Recent chaos in Cambodia over too-low wages struck a chord with many retailers and factories as the government’s heavy-handed response led police to fire into a crowd of protesting workers, resulting in four deaths and dozens of injuries earlier this month.
The violence in Cambodia followed a string of similar wage protests in other low-cost sourcing countries last year after the Rana Plaza building collapse and the Tazreen factory fire shed a light on unfavorable working conditions and sparked general discontent in the textile and apparel sectors.
With garment workers increasingly fighting for fair working conditions and pay, some organizations are considering ways to reshape the industry and start to quell the uprisings.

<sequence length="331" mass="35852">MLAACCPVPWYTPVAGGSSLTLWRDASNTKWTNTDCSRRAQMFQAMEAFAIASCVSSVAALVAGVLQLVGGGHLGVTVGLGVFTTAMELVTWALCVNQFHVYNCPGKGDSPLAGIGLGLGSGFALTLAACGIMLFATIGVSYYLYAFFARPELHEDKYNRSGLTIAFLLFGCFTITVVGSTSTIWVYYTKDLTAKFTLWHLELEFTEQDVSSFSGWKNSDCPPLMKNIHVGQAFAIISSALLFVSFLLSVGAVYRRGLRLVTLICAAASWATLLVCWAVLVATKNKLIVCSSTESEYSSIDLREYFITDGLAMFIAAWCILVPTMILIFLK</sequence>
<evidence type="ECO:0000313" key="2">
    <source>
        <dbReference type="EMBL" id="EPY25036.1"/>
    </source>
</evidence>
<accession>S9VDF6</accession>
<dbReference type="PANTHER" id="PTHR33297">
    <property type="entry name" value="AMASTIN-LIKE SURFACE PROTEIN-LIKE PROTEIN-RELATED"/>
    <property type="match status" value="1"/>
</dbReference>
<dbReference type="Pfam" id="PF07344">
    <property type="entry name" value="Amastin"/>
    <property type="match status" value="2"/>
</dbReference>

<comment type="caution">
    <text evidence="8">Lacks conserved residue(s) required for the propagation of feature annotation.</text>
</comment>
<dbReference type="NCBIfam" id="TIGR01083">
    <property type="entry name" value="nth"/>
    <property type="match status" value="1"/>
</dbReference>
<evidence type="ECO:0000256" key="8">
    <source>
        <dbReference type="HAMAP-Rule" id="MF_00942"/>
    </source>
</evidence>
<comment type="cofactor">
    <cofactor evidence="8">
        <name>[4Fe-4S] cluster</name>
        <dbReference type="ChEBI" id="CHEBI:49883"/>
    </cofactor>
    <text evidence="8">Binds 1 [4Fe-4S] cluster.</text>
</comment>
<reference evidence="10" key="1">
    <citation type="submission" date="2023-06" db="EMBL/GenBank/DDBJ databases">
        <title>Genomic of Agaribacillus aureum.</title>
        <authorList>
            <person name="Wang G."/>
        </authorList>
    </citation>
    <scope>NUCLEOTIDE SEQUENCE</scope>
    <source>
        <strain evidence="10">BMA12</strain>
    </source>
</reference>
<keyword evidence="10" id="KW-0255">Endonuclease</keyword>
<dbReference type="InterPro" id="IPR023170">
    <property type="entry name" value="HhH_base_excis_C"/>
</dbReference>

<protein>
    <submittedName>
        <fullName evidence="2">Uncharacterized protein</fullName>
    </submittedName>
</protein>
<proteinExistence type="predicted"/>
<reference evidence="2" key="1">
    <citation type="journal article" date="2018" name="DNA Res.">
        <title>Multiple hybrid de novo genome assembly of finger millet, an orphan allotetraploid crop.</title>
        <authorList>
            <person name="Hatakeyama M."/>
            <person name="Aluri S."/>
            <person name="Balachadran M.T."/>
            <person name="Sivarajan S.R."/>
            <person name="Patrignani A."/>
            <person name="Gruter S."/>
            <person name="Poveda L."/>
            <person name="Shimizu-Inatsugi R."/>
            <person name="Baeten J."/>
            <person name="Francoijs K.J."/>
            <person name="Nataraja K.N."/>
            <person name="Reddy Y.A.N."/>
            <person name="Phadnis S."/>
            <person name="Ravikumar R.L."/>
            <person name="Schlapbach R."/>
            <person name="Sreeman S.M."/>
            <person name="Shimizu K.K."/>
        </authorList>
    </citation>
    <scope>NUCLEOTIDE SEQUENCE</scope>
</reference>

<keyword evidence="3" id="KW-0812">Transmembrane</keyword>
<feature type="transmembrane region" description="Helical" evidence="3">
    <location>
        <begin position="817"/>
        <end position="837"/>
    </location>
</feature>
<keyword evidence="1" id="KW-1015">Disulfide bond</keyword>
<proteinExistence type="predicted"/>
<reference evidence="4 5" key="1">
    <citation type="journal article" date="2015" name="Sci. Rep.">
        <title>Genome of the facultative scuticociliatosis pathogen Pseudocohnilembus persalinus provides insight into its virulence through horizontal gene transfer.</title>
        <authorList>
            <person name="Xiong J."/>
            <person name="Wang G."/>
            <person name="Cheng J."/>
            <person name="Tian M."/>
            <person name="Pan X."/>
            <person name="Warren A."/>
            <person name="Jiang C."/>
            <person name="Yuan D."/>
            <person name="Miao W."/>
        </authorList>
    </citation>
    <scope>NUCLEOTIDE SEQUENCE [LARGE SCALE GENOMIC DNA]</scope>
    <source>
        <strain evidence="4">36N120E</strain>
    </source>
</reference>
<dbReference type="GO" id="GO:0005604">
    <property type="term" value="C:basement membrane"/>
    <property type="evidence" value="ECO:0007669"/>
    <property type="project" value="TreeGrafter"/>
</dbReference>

Rob Broggi, CEO and co-founder of Industrial Revolution II (IRII), a modern-minded manufacturer in Haiti, said the first step is getting retailers to realize compliance isn’t just a matter of ticking required boxes and also getting consumers to demand the brands they buy from are really being responsible.
“Brands and retailers need to do more than just pay lip service to this idea of responsible sourcing and they can’t just rely on third party auditors to say ‘yeah that factory is fine’ and as soon as the auditors leave the building the exits are closed again and the dangerous conditions go right back to where they were,” Broggi said. “It’s got to be more than ‘cover your ass.’ Brands and retailers really need to make a more concerted effort to ensure that these factories really are safe and treating workers well, and that takes more of an effort than what has been made in the industry.”